A special commutative Frobenius algebra gives a 2d TQFT that is insensitive to the genus of a 2-manifold, since in terms of pictures, the ‘specialness’ axioms $m \circ \delta = 1$ says that
In fact, Frobenius algebras can be defined in any polycategory, and hence in any linearly distributive category. The essential point is that the monoidal structure used for the monoid structure could be different from the monoidal structure used for the comonoid structure, i.e. we could have $\mu:A\otimes A \to A$ but $\delta :A \to A \parr A$. The compatibility between $\otimes$ and $\parr$ in a linearly distributive category (or between their “multicategorical” analogues in a polycategory) is precisely what is required to write down the composites involved in the Frobenius laws. For instance, we can have
and one of the Frobenius laws says that this composite is equal to
This is analogous to how a bimonoid can be defined in any duoidal category. In fact, it is a sort of microcosm principle; it is shown in (Egger2010) that Frobenius monoids in the linearly distributive category Sup are precisely *-autonomous cocomplete posets (and hence, in particular, linearly distributive).
In polycategorical language we can give another unbiased definition of a commutative Frobenius monoid: it is equipped with exactly one morphism $\overset{n}{\overbrace{(A,A,\dots,A)}} \to \overset{m}{\overbrace{(A,A,\dots,A)}}$ of each possible (two-sided) arity, such that any (symmetric) polycategorical composite of two such morphisms is equal to another such. The monoid structure consists of the morphisms of arity $(2,1)$ and $(0,1)$, while the comonoid structure is the morphisms of arity $(1,2)$ and $(1,0)$, and the Frobenius relations say that three ways to compose these to produce a morphism of arity $(2,2)$ are equal. (The morphism of arity $(0,0)$ is the composite $\epsilon\eta$; no axiom is required on it, because in a polycategory there is no other morphism $()\to ()$ to compare it to.) In other words, the free symmetric polycategory containing a commutative Frobenius monoid is the terminal symmetric polycategory. In this way Frobenius algebras are to polycategories in the same way that monoids are to multicategories.
Mike Shulman: I have not carefully checked the above statement, but it seems that the Frobenius laws should suffice to manipulate any such composite into any other. Personal communications from other people who should know are in agreement.
Frobenius algebras were introduced by Brauer and Nesbitt and were named after Ferdinand Frobenius.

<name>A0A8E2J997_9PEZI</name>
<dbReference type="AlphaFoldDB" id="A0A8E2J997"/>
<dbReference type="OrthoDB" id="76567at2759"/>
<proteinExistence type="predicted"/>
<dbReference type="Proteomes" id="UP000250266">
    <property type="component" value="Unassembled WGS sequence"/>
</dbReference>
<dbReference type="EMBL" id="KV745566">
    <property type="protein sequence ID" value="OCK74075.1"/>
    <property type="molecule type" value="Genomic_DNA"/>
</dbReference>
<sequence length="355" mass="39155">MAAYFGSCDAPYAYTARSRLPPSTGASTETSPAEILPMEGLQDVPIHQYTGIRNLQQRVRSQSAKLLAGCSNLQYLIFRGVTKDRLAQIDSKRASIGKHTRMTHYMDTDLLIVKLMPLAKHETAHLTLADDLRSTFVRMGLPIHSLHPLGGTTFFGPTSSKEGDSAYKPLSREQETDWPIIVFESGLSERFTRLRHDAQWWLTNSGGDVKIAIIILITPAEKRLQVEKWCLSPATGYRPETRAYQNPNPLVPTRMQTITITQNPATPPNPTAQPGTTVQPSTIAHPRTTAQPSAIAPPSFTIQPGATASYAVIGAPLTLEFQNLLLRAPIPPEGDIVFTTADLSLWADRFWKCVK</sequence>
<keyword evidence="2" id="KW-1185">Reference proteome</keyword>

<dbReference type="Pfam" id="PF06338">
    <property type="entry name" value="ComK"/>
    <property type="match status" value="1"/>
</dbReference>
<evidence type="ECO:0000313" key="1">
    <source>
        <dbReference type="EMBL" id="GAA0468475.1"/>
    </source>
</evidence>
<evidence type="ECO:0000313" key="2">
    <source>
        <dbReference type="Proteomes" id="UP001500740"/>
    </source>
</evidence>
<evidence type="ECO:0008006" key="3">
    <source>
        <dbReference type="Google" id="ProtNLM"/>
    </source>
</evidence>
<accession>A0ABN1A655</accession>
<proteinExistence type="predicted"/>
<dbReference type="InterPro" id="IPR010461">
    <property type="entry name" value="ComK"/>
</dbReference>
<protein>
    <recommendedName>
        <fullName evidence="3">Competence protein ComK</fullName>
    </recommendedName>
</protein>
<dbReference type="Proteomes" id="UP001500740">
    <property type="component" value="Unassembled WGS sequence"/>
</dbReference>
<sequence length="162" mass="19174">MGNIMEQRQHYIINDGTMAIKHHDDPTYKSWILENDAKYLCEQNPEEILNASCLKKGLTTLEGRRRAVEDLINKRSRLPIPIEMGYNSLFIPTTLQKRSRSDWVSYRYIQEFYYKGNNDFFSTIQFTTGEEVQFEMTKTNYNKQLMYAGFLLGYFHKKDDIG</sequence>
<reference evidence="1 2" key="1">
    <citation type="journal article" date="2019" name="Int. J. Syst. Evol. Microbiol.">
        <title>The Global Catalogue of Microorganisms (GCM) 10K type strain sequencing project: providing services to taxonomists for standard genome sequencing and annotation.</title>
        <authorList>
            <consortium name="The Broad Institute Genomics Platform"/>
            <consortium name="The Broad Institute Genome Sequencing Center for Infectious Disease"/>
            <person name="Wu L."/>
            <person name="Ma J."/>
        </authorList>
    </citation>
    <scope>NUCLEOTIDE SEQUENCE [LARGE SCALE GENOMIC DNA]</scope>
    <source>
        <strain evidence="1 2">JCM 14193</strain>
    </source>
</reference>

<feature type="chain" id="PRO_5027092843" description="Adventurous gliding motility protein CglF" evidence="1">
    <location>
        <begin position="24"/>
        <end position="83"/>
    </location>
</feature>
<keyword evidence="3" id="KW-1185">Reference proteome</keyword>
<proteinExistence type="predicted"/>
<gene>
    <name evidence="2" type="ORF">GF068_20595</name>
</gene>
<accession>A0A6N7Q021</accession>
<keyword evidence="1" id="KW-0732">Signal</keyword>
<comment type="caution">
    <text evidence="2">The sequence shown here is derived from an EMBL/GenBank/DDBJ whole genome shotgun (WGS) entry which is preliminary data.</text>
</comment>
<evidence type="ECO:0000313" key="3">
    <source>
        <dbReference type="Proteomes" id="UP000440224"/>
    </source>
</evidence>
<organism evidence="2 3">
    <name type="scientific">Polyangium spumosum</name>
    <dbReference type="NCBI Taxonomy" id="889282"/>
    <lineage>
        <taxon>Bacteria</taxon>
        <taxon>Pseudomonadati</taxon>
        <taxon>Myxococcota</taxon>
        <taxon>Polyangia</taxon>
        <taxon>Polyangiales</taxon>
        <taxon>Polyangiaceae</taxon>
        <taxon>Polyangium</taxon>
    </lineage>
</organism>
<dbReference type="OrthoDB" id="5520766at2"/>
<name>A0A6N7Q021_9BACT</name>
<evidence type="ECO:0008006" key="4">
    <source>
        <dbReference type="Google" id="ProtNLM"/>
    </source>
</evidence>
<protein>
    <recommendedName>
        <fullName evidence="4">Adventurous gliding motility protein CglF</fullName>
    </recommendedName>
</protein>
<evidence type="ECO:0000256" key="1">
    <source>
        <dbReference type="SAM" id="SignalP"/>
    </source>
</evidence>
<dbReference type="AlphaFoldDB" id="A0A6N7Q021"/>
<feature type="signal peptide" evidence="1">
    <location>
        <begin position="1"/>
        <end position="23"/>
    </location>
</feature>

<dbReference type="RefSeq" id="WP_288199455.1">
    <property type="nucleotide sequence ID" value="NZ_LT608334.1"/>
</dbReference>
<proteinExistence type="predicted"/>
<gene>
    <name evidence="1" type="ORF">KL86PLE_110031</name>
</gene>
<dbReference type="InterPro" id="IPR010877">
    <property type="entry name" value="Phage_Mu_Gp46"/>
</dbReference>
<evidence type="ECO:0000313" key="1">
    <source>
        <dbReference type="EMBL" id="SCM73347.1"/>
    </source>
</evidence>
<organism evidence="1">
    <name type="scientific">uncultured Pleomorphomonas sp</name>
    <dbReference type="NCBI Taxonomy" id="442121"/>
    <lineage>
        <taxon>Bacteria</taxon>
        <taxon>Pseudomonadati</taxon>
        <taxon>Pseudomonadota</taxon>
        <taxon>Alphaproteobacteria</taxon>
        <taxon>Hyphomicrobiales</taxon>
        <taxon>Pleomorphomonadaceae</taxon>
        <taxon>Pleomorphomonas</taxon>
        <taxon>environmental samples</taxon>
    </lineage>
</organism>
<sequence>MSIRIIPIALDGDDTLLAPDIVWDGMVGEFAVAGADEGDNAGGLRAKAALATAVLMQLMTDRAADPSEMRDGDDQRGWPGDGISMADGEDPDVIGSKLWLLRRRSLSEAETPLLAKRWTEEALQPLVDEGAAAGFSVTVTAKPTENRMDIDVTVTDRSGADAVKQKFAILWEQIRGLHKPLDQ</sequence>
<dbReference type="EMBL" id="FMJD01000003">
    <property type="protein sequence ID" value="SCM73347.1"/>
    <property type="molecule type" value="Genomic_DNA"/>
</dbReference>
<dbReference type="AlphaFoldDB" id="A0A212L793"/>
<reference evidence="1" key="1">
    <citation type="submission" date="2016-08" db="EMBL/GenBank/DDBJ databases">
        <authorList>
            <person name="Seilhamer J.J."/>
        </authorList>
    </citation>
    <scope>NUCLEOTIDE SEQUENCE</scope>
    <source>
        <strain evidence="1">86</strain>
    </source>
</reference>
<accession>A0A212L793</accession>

See for instance
Their role in 2d TQFT is discussed for instance in
Lowell Abrams , Two-dimensional topological quantum field theories and Frobenius algebra, Jour. Knot. Theory and its Ramifications 5, 569–587 (1996) (ps)
John Baez, This Week’s Finds in Mathematical Physics, week268 and week299.
For applications in proof theory of classical and linear logic or linguistics:
Martin Hyland, Abstract Interpretation of Proofs: Classical Propositional Calculus , pp.6-21 in Marcinkowski, Tarlecki (eds.), Computer Science Logic (CSL 2004) , LNCS 3210 Springer Heidelberg 2004. (preprint)
Richard Garner, Three investigations into linear logic , PhD report Cambridge 2006. (pdf)
D. Kartsaklis, M. Sadrzadeh, S. Pulman, Bob Coecke, Reasoning about Meaning in Natural Language with Compact Closed Categories and Frobenius Algebras , arXiv:1401.5980 (2014). (pdf)
Frobenius algebras in linearly distributive categories are discussed in
See also
Bertfried Fauser, Some Graphical Aspects of Frobenius Structures , preprint (2012). arXiv:1202.6380
Stephen Lack (2004), Composing PROPs, Theory and Applications of Categories 13, 147–163. (web)
R. Rosebrugh, N. Sabadini and R.F.C. Walters (2005), Generic commutative separable algebras and cospans of graphs, Theory and Applications of Categories 15 (Proceedings of CT2004), 164–177. (web)
Ross Street (2004), Frobenius monads and pseudomonoids, J. Math. Phys. 45. (web)
R. F. C. Walters, R. J. Wood, Frobenius Objects in Cartesian Bicategories , TAC 20 no. 3 (2008) pp.25-47. (pdf)
F. W. Lawvere, Ordinal Sums and Equational Doctrines , pp.141-155 in Eckmann (ed.), Seminar on Triples and Categorical Homology Theory , LNM 80 Springer Heidelberg 1969. (TAC Reprint of vol. 80)